This section is from the book "Materia Medica And Therapeutics Inorganic Substances", by Charles D. F. Phillips. Also available from Amazon: Materia medica and therapeutics.
By dissolving the metal in nitro-hydrochloric acid, with gentle heat. On evaporating, yellow crystals of the salt are left in combination with some free acid (AuCl32HClH1O). After the acid has been driven off, the color of the crystals is red, and they have the composition AuCl3. This salt is used in photography and in analytical chemistry, and a solution of it, freed from excess of acid, is placed in the appendix to the Pharmacopoeia as a test solution for atropia.
By treating the perchloride with magnesia, washing the precipitate, and digesting in dilute nitric acid, which removes the magnesia. The peroxide forms, when dried, a brown powder, insoluble in water, and decomposed by exposure to light.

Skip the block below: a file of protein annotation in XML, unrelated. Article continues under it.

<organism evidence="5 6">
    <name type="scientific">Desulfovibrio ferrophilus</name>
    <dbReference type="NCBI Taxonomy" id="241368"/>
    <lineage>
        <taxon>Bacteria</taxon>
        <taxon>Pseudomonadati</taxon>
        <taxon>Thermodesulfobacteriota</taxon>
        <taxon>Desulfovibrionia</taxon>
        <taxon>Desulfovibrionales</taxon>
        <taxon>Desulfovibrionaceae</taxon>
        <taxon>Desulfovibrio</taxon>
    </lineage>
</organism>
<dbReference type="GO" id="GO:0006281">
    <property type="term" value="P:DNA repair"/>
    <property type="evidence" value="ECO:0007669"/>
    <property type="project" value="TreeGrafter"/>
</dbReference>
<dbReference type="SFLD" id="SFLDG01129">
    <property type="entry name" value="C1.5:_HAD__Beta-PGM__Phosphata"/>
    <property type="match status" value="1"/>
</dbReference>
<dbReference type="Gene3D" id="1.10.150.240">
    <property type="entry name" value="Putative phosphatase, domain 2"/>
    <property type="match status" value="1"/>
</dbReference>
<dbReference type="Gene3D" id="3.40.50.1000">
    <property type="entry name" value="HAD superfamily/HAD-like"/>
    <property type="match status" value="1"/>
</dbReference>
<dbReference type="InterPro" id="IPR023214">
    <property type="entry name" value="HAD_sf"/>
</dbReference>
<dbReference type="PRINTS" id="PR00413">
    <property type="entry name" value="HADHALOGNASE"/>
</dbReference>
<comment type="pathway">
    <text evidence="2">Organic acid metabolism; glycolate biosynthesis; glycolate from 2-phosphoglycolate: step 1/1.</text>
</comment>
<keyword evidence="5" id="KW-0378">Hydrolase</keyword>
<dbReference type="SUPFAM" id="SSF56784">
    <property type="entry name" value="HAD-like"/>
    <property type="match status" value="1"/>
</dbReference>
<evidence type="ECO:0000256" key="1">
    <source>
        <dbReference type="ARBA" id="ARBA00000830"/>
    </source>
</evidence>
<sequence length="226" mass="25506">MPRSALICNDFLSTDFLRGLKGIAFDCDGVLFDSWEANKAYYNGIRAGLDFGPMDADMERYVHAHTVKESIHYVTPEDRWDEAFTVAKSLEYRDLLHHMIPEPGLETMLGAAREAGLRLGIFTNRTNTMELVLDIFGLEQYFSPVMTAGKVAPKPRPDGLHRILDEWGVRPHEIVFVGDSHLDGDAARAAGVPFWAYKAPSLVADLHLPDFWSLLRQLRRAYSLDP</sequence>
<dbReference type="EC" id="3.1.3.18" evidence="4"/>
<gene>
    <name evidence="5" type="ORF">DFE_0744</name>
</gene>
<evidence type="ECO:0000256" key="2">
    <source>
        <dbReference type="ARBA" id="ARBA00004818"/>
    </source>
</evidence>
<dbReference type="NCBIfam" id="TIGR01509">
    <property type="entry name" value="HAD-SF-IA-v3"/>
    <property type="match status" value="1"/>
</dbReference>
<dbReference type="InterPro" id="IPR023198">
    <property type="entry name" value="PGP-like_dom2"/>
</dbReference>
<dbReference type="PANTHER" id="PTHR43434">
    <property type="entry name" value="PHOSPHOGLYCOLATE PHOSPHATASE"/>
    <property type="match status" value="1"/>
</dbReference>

By mixing in solution about 5 parts of chloride of gold and 1 part of chloride of sodium, and evaporating to crystallization; long, four-sided prisms are left, of deep yellow color. This combination, which is deliquescent and soluble in water, is the form most commonly prescribed; it has a nauseous taste, and should not therefore be given in solution.
By mixing solutions of iodide of potassium and perchloride of gold. The precipitate, when collected, washed, and dried, forms a greenish yellow powder, insoluble in cold, but slightly soluble in boiling water.